The Mexico City metro tragedy has convulsed the country. After the collapse of Line 12, which caused the death of 26 people and left dozens of injured on May 3, the path to truth and justice began a week ago with the presentation of the first preliminary ruling on the causes of the collapse. . Seven weeks after the incident, no criminal or administrative responsibilities have yet been charged against any of those involved. At the center of what happened are the relatives, the victims who survived and their families. The lawyer Cristopher Estupiñán, who represents 18 affected people, claims in an interview that the compensation offered is “a joke” and that neither the Government nor the companies that built the damaged section have shown their faces. “It is time for the richest businessmen to take responsibility for the first time in the history of the country,” he says.
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“We will seek a payment of tens, if not hundreds of millions of pesos for each victim of Line 12,” the lawyer advances. The head of Government, Claudia Sheinbaum, announced five days after the incident that those affected will receive 650,000 pesos (just over 30,000 dollars) as compensation for the payment of the Collective Transportation System insurance, a figure that was originally half and that is far much of what Estupiñán claims. “It is a mockery for the families, that they do not come to tell us that 650,000 pesos is a comprehensive claim,” says the lawyer, who accuses the victims of pressure to sign the agreement.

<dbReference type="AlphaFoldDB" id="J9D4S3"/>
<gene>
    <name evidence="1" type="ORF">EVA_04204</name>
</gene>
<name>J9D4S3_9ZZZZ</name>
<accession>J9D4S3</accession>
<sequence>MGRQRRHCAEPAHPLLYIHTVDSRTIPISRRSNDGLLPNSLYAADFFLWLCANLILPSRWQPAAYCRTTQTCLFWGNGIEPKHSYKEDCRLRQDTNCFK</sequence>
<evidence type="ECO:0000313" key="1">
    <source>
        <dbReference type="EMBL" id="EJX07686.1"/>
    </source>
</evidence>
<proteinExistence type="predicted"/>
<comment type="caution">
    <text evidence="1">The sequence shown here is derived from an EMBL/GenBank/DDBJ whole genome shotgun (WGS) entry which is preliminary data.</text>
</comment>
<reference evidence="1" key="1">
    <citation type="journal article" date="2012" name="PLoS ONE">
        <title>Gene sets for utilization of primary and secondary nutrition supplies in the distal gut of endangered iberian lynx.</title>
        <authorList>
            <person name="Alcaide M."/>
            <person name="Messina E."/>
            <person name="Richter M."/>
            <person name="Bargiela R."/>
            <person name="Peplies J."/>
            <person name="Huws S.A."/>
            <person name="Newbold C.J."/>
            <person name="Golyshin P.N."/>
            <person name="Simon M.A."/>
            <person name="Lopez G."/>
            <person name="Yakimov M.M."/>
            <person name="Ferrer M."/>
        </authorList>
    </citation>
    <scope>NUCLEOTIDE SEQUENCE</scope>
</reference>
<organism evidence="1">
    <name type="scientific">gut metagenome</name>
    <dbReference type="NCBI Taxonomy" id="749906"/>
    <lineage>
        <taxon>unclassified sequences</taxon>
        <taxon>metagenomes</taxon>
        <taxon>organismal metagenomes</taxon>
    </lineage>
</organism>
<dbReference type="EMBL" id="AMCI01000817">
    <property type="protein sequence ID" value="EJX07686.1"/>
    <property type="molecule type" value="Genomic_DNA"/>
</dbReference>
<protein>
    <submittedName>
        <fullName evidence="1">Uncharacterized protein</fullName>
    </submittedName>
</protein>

One of the compensation documents, to which this newspaper had access, has clauses in which the beneficiary signs “complete satisfaction” with the reparation of the “pecuniary and non-pecuniary damages”, desists from seeking other compensation through legal means and makes a “confidentiality” agreement, which prevents you from disclosing the content of the contract to third parties. “It is disrespectful: what they are saying is’ if you don’t sign this, I won’t give you the check,” insists Estupiñán about the document, prepared by the body that administers the metro and the local government. “They are taking advantage of the vulnerability of the victims to generate files in which the Collective Transport System goes well,” he says.
“It has been a tortuous process, at first the care received by the victims was very diffuse,” says the lawyer. Estupiñán says that the first step is to guarantee that those affected can recover economically and in terms of their health. Some family members have already received food aid and scholarships, and are in permanent contact with the Executive Commission for Attention to Victims. The legal team also seeks that they have access to the investigation folder and the evidence that the Prosecutor’s Office has collected, as well as that they can participate in the trials that are carried out against those responsible. In addition, they have asked to know if the Anticorruption Prosecutor’s Office has initiated an investigation into possible acts of corruption around Line 12.